The processes by which a zeocapacitor may be made are now described. Vapor deposition and related industrial coating processes which are well-known to those of ordinary skill in the art, and therefore need not be disclosed in detail; however such deposition processed have never been employed to create a zeolite-based electric potential/charge storage device (zeocapacitor) The method for fabricating a zeocapacitor according to the present invention is as follows. First, select a zeolite sample to have openings and passageways of an appropriate scale depending upon the charge storage requirements of the desired capacitor and the properties of the materials to be deposited. Next, place the zeolite sample (now considered a zeolite substrate 590) into a sealed chamber, then evacuate said chamber. Next, fill said evacuated chamber with an atmosphere containing the material or materials to be deposited on the surface of the zeolite substrate 590 to form the conductive film first electrically conductive layer 550, then create inside the chamber the conditions which will deposit a conductive film (preferably a monomolecular film) on the surface of the zeolite substrate 590. This conductive film thusly deposited is the first electrically conductive layer 550. Next, evacuate the chamber and clean and otherwise prepare it to be filled with an atmosphere containing the materials (which may comprise periodic mesoporous organosilica or another suitable material) to be deposited as dielectric layer 540 onto the surface of the first electrically conductive layer 550; Next, create inside the chamber the conditions necessary to cause said materials to be deposited as dielectric layer 540 to be deposited upon said conductive film first electrically conductive layer 550 in a desirable amount, considering that it is desirable to have the dielectric layer 540 thin enough to produce desired performance, yet thick enough to prevent arcing . Next, evacuate the chamber and clean and otherwise prepare it to be filled with an atmosphere containing the material to be deposited upon said dielectric 540 so as to form second electrically conductive layer 560. Next, fill said evacuated chamber with an atmosphere containing the material or materials to be deposited upon said dielectric 540 so as to form second electrically conductive layer 560. Next, create inside the chamber the conditions necessary to cause said material or materials to be deposited upon said dielectric layer 540 to create second electrically conductive layer 550. Next, provide conductive lead means, such as conductive lead 520 and conductive lead 530, (each connected to a different one of the conductive plates) to each electrode, through access port 580. The zeocapacitor 500 may be charged (and discharged) through those conductive lead means 520 and 530.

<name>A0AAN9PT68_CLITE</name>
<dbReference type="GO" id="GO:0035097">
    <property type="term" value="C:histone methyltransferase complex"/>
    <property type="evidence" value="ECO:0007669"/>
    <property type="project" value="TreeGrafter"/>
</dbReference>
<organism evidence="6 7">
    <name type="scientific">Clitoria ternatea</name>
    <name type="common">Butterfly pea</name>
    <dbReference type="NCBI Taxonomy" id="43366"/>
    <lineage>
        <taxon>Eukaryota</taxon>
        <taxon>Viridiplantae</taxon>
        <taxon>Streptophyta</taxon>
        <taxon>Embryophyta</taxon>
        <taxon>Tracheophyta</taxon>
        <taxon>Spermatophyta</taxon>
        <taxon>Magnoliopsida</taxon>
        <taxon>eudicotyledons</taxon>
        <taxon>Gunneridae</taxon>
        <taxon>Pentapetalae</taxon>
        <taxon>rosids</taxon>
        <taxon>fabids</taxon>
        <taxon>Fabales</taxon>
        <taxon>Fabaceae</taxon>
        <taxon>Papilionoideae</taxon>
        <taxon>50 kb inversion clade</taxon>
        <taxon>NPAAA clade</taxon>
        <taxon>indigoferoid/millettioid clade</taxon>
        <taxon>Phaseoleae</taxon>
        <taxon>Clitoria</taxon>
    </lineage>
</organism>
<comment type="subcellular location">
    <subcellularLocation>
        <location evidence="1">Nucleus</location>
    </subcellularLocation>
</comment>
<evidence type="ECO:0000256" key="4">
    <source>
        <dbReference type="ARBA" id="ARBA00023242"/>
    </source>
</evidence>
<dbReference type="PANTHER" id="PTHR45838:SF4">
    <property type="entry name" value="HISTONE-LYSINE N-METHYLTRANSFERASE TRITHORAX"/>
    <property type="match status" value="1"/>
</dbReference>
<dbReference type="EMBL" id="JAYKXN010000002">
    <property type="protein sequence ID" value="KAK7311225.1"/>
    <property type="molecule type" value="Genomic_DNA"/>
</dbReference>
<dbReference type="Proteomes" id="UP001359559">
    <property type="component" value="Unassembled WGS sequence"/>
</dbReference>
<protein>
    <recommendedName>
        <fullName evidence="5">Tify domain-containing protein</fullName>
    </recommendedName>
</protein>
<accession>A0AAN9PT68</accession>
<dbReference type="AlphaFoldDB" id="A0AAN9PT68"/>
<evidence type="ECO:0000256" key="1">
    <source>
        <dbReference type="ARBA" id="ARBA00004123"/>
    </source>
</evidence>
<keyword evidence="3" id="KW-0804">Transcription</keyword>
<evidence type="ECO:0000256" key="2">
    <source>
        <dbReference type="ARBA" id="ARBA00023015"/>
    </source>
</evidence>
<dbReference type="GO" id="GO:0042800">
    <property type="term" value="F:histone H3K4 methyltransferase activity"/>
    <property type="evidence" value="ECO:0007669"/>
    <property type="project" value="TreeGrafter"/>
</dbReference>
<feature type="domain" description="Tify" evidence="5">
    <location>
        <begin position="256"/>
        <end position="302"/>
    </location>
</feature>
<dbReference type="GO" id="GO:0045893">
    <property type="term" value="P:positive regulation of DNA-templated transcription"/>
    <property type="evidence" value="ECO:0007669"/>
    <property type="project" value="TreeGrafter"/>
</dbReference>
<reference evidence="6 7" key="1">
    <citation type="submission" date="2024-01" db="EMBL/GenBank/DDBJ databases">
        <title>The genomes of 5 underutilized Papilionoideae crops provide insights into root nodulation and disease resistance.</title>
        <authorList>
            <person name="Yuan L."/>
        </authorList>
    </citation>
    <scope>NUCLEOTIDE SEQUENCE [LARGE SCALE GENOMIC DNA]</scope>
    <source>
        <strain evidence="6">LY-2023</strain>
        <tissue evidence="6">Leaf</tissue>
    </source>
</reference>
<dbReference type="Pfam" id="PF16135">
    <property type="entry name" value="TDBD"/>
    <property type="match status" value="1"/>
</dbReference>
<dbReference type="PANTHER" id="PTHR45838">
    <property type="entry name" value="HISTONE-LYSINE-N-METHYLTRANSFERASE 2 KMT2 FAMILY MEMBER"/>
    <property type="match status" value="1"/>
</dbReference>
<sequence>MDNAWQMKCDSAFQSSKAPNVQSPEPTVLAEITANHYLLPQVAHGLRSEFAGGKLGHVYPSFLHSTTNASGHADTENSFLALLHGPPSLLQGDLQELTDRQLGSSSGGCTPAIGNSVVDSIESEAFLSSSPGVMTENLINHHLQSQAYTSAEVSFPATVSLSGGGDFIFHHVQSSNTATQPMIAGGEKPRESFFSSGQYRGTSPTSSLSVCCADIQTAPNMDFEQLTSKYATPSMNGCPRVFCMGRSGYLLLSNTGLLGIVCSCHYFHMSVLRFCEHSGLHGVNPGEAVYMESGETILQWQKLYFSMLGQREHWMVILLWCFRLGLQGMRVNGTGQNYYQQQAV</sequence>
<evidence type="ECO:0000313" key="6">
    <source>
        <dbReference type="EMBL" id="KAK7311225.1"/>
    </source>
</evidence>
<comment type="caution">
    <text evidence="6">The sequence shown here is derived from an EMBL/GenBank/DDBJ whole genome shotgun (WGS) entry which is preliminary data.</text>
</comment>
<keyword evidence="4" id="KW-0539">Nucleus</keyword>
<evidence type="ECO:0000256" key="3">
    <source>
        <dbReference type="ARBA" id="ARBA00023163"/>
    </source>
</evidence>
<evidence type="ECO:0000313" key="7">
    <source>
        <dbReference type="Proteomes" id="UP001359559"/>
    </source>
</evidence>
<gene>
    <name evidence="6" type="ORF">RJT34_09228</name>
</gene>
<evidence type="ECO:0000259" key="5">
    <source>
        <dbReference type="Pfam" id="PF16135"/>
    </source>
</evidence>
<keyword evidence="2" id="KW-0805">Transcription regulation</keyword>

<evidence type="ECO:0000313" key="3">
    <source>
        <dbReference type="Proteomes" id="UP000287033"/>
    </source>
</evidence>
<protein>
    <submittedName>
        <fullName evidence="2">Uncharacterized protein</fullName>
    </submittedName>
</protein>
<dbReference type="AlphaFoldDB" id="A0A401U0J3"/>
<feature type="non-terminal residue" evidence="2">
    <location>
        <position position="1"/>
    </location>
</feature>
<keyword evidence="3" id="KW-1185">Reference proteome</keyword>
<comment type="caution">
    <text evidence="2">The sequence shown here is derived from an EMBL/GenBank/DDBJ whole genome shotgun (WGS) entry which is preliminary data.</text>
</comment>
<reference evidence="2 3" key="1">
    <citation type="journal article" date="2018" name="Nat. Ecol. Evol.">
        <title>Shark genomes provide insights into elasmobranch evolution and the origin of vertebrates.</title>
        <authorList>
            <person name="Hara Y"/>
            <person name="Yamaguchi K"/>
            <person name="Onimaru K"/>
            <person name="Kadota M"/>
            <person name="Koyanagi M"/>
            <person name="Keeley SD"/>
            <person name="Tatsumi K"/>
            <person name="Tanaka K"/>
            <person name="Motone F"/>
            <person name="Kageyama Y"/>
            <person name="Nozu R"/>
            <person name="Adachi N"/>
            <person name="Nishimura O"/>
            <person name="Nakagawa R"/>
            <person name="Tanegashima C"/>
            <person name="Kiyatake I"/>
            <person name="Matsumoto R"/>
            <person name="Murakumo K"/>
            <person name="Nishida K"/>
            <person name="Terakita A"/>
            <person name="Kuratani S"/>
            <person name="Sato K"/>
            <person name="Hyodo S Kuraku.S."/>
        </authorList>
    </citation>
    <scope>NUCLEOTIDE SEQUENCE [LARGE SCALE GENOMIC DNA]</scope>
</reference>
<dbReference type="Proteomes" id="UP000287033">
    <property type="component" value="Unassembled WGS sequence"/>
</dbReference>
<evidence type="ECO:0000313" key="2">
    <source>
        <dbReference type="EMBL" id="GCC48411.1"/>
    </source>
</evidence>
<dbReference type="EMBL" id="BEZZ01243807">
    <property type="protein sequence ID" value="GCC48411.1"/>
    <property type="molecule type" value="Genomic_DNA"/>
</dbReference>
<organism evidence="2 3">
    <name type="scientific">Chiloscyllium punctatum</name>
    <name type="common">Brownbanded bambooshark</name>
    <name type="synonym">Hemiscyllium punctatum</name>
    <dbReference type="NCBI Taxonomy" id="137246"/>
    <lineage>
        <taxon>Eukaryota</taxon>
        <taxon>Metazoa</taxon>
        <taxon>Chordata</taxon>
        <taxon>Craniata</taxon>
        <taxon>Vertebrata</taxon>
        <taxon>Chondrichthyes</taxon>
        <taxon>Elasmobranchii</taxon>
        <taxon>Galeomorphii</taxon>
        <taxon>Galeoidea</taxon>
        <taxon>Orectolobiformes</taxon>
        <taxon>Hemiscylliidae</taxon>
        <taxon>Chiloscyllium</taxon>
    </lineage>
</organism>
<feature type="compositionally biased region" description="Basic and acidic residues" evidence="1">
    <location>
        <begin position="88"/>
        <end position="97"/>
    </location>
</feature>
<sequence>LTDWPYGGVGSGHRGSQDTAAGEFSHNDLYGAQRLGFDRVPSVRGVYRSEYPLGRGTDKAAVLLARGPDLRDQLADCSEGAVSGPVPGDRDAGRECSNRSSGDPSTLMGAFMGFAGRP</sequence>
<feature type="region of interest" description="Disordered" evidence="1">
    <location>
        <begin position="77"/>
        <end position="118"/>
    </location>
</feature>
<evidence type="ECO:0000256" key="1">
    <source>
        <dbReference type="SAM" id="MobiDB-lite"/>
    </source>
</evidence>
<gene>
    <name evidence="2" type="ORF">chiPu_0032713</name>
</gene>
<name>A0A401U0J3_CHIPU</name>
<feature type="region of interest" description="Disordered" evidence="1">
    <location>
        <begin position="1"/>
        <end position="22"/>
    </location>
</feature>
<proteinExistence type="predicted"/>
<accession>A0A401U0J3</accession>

It will now be appreciated that there is provided an electrical storage device comprising a high surface area material (e.g. zeolite) substrate comprising at least one zeolite crystal having a surface, and a first electrically conductive layer proximate to at least a portion of said surface, and a second electrically conductive layer, with a dielectric layer interposed therebetween. In one embodiment, said first electrically conductive layer comprises a conductive film. Said second electrically conductive layer may also comprise a conductive film; indeed, it may comprise a monomolecular metal film. The dielectric layer may comprise periodic mesoporous organosilica or other suitable dielectric material.